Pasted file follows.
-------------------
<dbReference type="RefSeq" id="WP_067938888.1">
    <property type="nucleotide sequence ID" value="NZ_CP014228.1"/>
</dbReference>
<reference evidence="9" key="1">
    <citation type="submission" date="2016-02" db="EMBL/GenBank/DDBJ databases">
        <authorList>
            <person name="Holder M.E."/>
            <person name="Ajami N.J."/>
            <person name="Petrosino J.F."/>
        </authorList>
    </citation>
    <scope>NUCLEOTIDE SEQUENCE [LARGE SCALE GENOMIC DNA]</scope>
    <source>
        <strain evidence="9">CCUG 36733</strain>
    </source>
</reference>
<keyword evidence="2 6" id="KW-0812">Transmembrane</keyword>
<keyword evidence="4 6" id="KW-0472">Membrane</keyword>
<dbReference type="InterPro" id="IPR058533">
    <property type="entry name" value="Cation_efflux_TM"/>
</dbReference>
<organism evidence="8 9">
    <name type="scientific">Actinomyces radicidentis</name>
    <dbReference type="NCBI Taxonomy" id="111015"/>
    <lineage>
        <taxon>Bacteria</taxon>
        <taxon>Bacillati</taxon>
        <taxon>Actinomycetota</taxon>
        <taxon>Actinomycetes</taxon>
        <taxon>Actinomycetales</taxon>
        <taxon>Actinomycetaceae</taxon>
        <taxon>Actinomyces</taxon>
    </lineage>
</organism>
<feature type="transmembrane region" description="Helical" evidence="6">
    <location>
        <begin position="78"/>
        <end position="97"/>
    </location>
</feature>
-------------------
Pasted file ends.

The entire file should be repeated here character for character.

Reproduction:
<dbReference type="RefSeq" id="WP_067938888.1">
    <property type="nucleotide sequence ID" value="NZ_CP014228.1"/>
</dbReference>
<reference evidence="9" key="1">
    <citation type="submission" date="2016-02" db="EMBL/GenBank/DDBJ databases">
        <authorList>
            <person name="Holder M.E."/>
            <person name="Ajami N.J."/>
            <person name="Petrosino J.F."/>
        </authorList>
    </citation>
    <scope>NUCLEOTIDE SEQUENCE [LARGE SCALE GENOMIC DNA]</scope>
    <source>
        <strain evidence="9">CCUG 36733</strain>
    </source>
</reference>
<keyword evidence="2 6" id="KW-0812">Transmembrane</keyword>
<keyword evidence="4 6" id="KW-0472">Membrane</keyword>
<dbReference type="InterPro" id="IPR058533">
    <property type="entry name" value="Cation_efflux_TM"/>
</dbReference>
<organism evidence="8 9">
    <name type="scientific">Actinomyces radicidentis</name>
    <dbReference type="NCBI Taxonomy" id="111015"/>
    <lineage>
        <taxon>Bacteria</taxon>
        <taxon>Bacillati</taxon>
        <taxon>Actinomycetota</taxon>
        <taxon>Actinomycetes</taxon>
        <taxon>Actinomycetales</taxon>
        <taxon>Actinomycetaceae</taxon>
        <taxon>Actinomyces</taxon>
    </lineage>
</organism>
<feature type="transmembrane region" description="Helical" evidence="6">
    <location>
        <begin position="78"/>
        <end position="97"/>
    </location>
</feature>